I’m looking into getting a set of stones and was originally going to get a set of japanese water stones (600/1200/6000) for my knives (mainly my Bushcraft knife). But I’d like to use them for my planes and chisels too. So now I’m learning of these DMT diamond stones here on the forums and am wondering which ones I should get. It looks like Paul uses 250/600/1200 diamonds so I’m leaning towards doing the same.
Has anyone use both the japanese water stones and diamonds stones and have been able to compare the two?
Thanks for any advice!
Joey -> Lanexa, VA
Joey, I use waterstones for sharpening my straight razors and DMT diamond plates for my wood working tools and pretty much everything else that needs to by sharp and pointy. I know there seems to be some sort of religion around sharpening for some reason but they all work. The thing that I like about using the DMT plates for woodworking tools is the fact that you don’t have to deal with or worry about flatening them, just sharpen and go back to the bench. Waterstones take much more effort and are easily gouged because they are very soft so an errant angle or skewed stroke with a plane iron or chisel can take a nasty gouge out of the stone. I cant tell the difference between edges produced on a waterstone or a DMT. The DMT takes me no longer than a minute or two to hone up a plane blade, waterstones take much longer because of the setup and cleanup.
The DMT I use is the 220, 600 and 1200. You dont need the 8000 because the strop takes care of polishing.
Wow, thanks! Very useful information! I do really like the speed at which it seems you get things sharpened and get back to work with the diamond stones, so I think I will start with those. I was considering these, do they look ok? http://www.amazon.com/DMT-W6EFC-6-Inch-Diamond-Whetstone/dp/B003NCVFC4/ref=sr_1_2?ie=UTF8&qid=1365820360&sr=8-2&keywords=dmt+sharpening+stones
Joey -> Lanexa, VA
I’ve switched to the DMT stones from oil stones, and then the ‘scary sharp’ sandpaper on a marble tile.
I personaly find Pauls method WAAAAY easier to get an edge quickly, by hand, and the back of my left hand is now hair-free since showing off as proof. My 2 cents is to spend the time to polish the back, I’ve gone to quickly before and then gone back to clean it up properly. I love seeing the mirror finish develop after stropping. 220/600/1200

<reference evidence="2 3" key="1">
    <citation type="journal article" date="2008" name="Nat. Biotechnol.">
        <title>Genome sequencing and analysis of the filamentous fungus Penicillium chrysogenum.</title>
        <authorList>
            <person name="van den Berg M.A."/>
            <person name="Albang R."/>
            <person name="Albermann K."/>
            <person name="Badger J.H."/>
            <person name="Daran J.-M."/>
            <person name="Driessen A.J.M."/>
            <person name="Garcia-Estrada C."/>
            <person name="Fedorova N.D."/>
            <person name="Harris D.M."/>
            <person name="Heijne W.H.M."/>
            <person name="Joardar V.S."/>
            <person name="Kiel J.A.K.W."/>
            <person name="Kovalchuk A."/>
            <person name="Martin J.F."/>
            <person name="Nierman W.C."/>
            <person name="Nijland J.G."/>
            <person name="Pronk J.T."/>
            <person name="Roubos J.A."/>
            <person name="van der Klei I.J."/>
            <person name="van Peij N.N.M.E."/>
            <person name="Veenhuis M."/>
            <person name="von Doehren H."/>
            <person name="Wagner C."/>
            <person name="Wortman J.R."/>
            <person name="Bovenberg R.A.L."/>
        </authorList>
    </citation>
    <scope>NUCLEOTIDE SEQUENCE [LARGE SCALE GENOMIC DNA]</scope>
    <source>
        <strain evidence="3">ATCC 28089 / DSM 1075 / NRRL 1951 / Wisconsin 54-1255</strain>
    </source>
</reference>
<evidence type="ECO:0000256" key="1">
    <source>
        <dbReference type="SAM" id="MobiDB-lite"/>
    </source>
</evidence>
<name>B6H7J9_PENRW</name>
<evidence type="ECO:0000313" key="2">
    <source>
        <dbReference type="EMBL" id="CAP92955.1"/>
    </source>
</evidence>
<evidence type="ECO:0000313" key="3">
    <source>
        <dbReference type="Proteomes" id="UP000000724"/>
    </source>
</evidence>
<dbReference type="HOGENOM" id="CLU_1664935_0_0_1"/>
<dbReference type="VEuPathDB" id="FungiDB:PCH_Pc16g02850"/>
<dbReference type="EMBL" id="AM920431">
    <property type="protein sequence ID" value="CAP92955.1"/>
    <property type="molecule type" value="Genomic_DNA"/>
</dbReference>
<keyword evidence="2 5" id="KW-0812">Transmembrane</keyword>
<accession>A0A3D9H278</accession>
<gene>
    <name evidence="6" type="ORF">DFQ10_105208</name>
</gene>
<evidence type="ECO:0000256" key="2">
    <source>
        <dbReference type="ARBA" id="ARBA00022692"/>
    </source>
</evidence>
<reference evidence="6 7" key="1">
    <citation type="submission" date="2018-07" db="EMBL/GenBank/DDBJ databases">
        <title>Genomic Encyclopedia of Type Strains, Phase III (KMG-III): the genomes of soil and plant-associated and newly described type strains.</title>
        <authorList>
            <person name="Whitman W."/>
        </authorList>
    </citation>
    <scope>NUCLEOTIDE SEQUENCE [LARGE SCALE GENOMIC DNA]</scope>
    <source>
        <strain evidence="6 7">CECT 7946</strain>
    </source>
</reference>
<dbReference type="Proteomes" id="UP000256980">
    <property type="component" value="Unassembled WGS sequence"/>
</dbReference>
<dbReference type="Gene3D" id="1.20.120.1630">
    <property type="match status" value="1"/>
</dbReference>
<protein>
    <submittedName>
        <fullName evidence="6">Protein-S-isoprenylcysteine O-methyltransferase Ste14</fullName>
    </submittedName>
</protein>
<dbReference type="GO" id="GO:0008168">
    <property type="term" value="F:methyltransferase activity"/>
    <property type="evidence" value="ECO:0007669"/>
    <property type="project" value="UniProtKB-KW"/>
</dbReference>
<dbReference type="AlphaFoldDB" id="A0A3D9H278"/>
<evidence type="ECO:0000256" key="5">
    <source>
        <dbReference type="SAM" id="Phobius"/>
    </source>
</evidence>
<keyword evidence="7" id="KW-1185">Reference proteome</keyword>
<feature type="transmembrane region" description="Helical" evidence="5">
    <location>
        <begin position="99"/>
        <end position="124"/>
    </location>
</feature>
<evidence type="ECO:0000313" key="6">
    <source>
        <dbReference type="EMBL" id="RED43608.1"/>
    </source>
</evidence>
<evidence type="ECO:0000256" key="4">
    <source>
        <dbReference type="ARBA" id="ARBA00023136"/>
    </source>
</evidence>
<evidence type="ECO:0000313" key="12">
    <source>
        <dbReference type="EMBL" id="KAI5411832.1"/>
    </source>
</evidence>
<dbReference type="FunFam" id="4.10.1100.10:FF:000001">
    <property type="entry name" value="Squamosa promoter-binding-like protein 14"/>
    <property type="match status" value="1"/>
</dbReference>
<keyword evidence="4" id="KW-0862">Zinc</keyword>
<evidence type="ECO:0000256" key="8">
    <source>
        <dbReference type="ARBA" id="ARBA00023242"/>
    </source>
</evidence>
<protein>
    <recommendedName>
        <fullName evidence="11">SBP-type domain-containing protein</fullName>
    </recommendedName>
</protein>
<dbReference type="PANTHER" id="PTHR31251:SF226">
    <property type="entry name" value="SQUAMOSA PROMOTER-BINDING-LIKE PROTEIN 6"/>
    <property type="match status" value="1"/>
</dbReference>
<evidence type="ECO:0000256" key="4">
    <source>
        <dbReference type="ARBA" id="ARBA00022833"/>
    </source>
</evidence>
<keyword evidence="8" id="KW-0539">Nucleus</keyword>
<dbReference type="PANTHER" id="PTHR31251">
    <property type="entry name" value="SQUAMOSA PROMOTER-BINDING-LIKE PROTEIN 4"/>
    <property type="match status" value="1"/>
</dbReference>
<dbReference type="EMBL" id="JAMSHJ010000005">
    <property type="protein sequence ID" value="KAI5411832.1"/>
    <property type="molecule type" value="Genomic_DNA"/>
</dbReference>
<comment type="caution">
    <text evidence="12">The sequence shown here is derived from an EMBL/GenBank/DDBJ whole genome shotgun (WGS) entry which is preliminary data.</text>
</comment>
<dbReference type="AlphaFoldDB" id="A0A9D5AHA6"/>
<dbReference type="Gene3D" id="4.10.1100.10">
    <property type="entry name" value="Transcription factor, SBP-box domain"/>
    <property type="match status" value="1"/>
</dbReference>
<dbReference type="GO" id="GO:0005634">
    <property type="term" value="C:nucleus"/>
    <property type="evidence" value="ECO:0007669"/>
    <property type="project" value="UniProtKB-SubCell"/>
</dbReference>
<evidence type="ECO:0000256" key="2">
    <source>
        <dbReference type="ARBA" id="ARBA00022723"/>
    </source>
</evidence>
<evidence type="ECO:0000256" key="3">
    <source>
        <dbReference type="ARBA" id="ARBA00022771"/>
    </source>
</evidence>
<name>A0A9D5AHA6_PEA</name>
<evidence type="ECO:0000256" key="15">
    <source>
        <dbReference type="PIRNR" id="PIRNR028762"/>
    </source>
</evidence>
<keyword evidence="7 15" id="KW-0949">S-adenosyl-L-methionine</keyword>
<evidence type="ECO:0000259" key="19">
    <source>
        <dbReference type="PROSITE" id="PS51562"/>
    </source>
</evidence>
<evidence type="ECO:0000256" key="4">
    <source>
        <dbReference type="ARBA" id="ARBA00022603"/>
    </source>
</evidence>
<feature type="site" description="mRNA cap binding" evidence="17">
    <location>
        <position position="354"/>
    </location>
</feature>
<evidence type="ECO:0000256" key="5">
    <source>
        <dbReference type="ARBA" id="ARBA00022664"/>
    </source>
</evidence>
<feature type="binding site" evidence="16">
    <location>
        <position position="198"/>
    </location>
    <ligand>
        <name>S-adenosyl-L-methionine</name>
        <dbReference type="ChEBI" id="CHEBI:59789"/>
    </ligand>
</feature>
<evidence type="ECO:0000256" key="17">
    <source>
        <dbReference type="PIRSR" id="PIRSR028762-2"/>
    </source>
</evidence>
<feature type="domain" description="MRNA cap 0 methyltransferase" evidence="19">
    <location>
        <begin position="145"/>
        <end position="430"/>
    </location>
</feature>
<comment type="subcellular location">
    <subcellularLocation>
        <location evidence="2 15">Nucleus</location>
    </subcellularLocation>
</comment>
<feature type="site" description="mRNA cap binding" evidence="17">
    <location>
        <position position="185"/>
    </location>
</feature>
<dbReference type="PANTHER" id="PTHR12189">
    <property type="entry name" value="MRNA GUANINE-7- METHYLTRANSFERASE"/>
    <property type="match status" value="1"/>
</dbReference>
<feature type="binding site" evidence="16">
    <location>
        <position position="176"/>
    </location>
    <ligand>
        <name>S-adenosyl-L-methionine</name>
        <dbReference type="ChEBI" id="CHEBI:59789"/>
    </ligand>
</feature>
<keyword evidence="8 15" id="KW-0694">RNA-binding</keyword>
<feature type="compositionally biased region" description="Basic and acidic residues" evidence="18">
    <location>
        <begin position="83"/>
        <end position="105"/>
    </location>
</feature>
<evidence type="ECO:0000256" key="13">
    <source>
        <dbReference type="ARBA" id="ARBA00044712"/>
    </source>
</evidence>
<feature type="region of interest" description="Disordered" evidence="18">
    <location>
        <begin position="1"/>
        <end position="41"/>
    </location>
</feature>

I find it worth the investment – and have mounted them similar to how Paul has as well.
Thanks Brian! That set of DMT stones I linked to on Amazon looks really nice. It’s a bit pricey, but it comes with them already in a wooden box with rubber feet, so it seems very similar to how Paul has them set up. So far I have that and the Working Wood 1/2 Book and DVD set in my cart on Amazon. We educate our children at home and I’ve convinced the wife to treat Paul’s training materials as a homeschool expense (I’d love to teach the children as I learn). I’m all giddy. 🙂
Joey -> Lanexa, VA
Joey, those would work but the faces are those honey combed ones. The DMT plates here are the ones I use. And yes sharpening stones are expensive but they last a long time. I’ve had a 600 grit going on 10 years now. http://www.leevalley.com/en/Wood/page.aspx?p=67660&cat=1,43072
The 3 inch by 8 inch are the size I use. You don’t really need the 4 x 10 size. The problem with the honey combed ones is small iron can sometimes catch the corners.
There are other manufactures too, I think Paul uses ones from a company in the UK, but I’ve never seen them in Canada, DMT seem to be a N. America brand.
I bought these stones from Amazon: Coarse, Medium & SuperFine.
Then made a holder out of a piece of scrap plywood using Paul’s design shown in his blog.
This has worked out really well for me.
Oh, those EZE Laps are quite a bit cheaper and still seem to get high praise from Paul: http://paulsellers.com/2012/05/questions-answered-diamond-sharpening-plates/
Thanks for the recommendation, I’m thinking I’ll save a few bucks and go with the EZE Laps.
Joey -> Lanexa, VA
Serhiy posted this back in February:
I ordered mine based on his recommendation right after that post.
Also, Paul recently mentioned getting the Green Polishing Compound from Harbor Freight, you can get a decent sized stick for about $5. I also made a strop based on Paul’s design with that same scrap piece of plywood I used for the plate holder.
I had an opportunity to work with Paul and use his plate holder and strop at the Atlanta show a few weeks back. It is amazing what he can do with a sharp chisel and how quick he gets it sharpened.
Lee Valley is where I got mine – 3 x 8 size.
those honey comb style ones i’ve read work great for flattenting out other stones (you tube info on flattening water stones) but do not lend themselves well to the narrower chisels which may catch if used for sharpening alone.
I think they would definately qualify for home school education!
I use the DMT 3×8 plates that, in course, fine, and extra fine. I also bought an extra course for initial tool rehab. I use a leather strop for final honing. I mounted the plates in a similar method to what Paul did. I couldn’t be happier with the ease and quickness of sharpening.
Water stones give you a nice edge as well, but there is a ton more work to get there. Soaking the stones prior to using them, keeping them wet and everything else dry during sharpening, then flattening them when you’re done are all a royal pain.
Diamond stones are virtually maintnence free. Wipe them dry when you’re done and get back to work.
Cleveland, Ohio U.S.A.
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